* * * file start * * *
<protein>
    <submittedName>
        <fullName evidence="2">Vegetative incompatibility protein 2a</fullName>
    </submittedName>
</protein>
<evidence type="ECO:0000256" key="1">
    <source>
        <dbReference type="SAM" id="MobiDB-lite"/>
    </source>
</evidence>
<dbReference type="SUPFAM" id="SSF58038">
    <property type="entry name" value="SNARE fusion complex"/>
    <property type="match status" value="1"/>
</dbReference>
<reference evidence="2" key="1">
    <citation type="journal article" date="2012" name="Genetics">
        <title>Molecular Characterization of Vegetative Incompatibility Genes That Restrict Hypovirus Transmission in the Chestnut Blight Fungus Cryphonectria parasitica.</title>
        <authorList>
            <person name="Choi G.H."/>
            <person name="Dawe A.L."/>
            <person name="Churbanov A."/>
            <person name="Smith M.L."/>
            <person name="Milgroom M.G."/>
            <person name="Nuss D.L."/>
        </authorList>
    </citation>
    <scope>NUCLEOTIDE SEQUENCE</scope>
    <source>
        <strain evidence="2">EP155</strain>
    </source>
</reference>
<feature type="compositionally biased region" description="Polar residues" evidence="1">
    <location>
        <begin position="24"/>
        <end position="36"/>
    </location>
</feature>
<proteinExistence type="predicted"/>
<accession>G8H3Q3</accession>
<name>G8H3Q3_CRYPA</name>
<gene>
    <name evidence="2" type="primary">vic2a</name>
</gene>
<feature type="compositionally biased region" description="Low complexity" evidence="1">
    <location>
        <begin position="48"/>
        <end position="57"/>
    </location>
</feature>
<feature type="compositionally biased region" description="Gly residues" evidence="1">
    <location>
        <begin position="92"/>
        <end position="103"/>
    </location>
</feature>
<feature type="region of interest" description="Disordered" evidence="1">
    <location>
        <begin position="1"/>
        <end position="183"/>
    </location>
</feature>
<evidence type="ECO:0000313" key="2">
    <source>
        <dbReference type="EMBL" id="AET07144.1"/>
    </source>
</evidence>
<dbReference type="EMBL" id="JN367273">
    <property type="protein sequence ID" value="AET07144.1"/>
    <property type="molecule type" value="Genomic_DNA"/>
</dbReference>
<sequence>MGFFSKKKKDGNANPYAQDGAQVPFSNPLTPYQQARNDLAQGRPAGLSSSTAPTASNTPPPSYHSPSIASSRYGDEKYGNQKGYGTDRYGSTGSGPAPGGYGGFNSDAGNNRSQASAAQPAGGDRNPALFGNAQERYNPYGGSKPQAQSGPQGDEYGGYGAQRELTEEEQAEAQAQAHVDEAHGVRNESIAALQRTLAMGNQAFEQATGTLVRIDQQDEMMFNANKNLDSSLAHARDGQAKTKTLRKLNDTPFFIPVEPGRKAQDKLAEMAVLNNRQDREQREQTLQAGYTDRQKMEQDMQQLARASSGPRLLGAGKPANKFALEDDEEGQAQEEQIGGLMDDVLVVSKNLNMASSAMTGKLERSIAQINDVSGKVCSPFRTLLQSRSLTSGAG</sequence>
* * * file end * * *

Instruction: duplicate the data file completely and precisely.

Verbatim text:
<protein>
    <submittedName>
        <fullName evidence="2">Vegetative incompatibility protein 2a</fullName>
    </submittedName>
</protein>
<evidence type="ECO:0000256" key="1">
    <source>
        <dbReference type="SAM" id="MobiDB-lite"/>
    </source>
</evidence>
<dbReference type="SUPFAM" id="SSF58038">
    <property type="entry name" value="SNARE fusion complex"/>
    <property type="match status" value="1"/>
</dbReference>
<reference evidence="2" key="1">
    <citation type="journal article" date="2012" name="Genetics">
        <title>Molecular Characterization of Vegetative Incompatibility Genes That Restrict Hypovirus Transmission in the Chestnut Blight Fungus Cryphonectria parasitica.</title>
        <authorList>
            <person name="Choi G.H."/>
            <person name="Dawe A.L."/>
            <person name="Churbanov A."/>
            <person name="Smith M.L."/>
            <person name="Milgroom M.G."/>
            <person name="Nuss D.L."/>
        </authorList>
    </citation>
    <scope>NUCLEOTIDE SEQUENCE</scope>
    <source>
        <strain evidence="2">EP155</strain>
    </source>
</reference>
<feature type="compositionally biased region" description="Polar residues" evidence="1">
    <location>
        <begin position="24"/>
        <end position="36"/>
    </location>
</feature>
<proteinExistence type="predicted"/>
<accession>G8H3Q3</accession>
<name>G8H3Q3_CRYPA</name>
<gene>
    <name evidence="2" type="primary">vic2a</name>
</gene>
<feature type="compositionally biased region" description="Low complexity" evidence="1">
    <location>
        <begin position="48"/>
        <end position="57"/>
    </location>
</feature>
<feature type="compositionally biased region" description="Gly residues" evidence="1">
    <location>
        <begin position="92"/>
        <end position="103"/>
    </location>
</feature>
<feature type="region of interest" description="Disordered" evidence="1">
    <location>
        <begin position="1"/>
        <end position="183"/>
    </location>
</feature>
<evidence type="ECO:0000313" key="2">
    <source>
        <dbReference type="EMBL" id="AET07144.1"/>
    </source>
</evidence>
<dbReference type="EMBL" id="JN367273">
    <property type="protein sequence ID" value="AET07144.1"/>
    <property type="molecule type" value="Genomic_DNA"/>
</dbReference>
<sequence>MGFFSKKKKDGNANPYAQDGAQVPFSNPLTPYQQARNDLAQGRPAGLSSSTAPTASNTPPPSYHSPSIASSRYGDEKYGNQKGYGTDRYGSTGSGPAPGGYGGFNSDAGNNRSQASAAQPAGGDRNPALFGNAQERYNPYGGSKPQAQSGPQGDEYGGYGAQRELTEEEQAEAQAQAHVDEAHGVRNESIAALQRTLAMGNQAFEQATGTLVRIDQQDEMMFNANKNLDSSLAHARDGQAKTKTLRKLNDTPFFIPVEPGRKAQDKLAEMAVLNNRQDREQREQTLQAGYTDRQKMEQDMQQLARASSGPRLLGAGKPANKFALEDDEEGQAQEEQIGGLMDDVLVVSKNLNMASSAMTGKLERSIAQINDVSGKVCSPFRTLLQSRSLTSGAG</sequence>